Formation Reactions

The formation reaction is defined as formation of the specified compound from its constituent elements in their standard states. A generalized reaction can be written for all possible formation reactions that can be evaluated with TDE.

a C(graphite) + (1/2)b H2(gas) + (1/2)c O2(gas) + (1/2)d N2(gas) + e S(standard state) +
(1/2)f F2(gas) + (1/2)g Cl2(gas) + (1/2)h Br2(standard state) + (1/2)i I2(standard state) = CaHbOcNdSeFfClgBrhIi

Enthalpy of Formation for the stable phase at T = 298.15 K

The enthalpy of formation for the stable phase at T = 298.15 K (p = 101.325 kPa) is evaluated as a pure-compound property. See Pure Compound Evaluation.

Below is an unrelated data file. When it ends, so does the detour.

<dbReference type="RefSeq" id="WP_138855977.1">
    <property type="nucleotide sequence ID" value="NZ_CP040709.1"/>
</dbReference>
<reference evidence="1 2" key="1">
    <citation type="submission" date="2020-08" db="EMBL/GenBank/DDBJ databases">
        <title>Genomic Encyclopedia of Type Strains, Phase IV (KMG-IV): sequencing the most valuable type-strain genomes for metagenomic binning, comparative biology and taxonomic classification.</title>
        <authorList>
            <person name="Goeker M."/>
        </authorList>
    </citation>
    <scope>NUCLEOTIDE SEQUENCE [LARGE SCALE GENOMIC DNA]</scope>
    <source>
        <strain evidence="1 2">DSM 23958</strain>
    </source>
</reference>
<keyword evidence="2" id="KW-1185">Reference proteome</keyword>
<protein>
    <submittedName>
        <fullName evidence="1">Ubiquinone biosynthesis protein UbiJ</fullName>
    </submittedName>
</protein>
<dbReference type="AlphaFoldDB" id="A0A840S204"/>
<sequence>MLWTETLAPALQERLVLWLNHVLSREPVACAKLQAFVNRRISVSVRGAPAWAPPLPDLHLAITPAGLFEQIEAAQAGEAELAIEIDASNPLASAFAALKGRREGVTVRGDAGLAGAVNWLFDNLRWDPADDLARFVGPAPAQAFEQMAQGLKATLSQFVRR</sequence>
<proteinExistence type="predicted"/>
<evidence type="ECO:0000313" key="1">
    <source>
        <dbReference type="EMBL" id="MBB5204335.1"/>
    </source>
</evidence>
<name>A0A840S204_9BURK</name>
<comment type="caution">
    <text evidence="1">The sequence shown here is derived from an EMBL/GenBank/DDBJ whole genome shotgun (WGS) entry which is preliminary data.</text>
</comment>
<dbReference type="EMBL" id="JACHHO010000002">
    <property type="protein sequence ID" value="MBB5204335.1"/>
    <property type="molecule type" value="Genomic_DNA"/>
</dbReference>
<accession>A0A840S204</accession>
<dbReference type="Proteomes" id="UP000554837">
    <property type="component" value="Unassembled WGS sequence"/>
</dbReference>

The enthalpy of formation in the condensed states (crystal & liquid) are typically evaluated from enthalpies of combustion determined by combustion-bomb calorimetry. (See reference 15 for details of this method.) Conversion of enthalpies of combustion to enthalpies of formation requires use of some Key Values, such as the enthalpy of formation at T = 298.15 K and p = 101.325 kPa for water and carbon dioxide.

Formation Properties (Enthalpy, Entropy, Gibbs Energy) as a function of temperature

The enthalpies of formation for all phases possible as a function of temperature (with p = 101.325 kPa) are evaluated through the Reaction Property Evaluation sequence.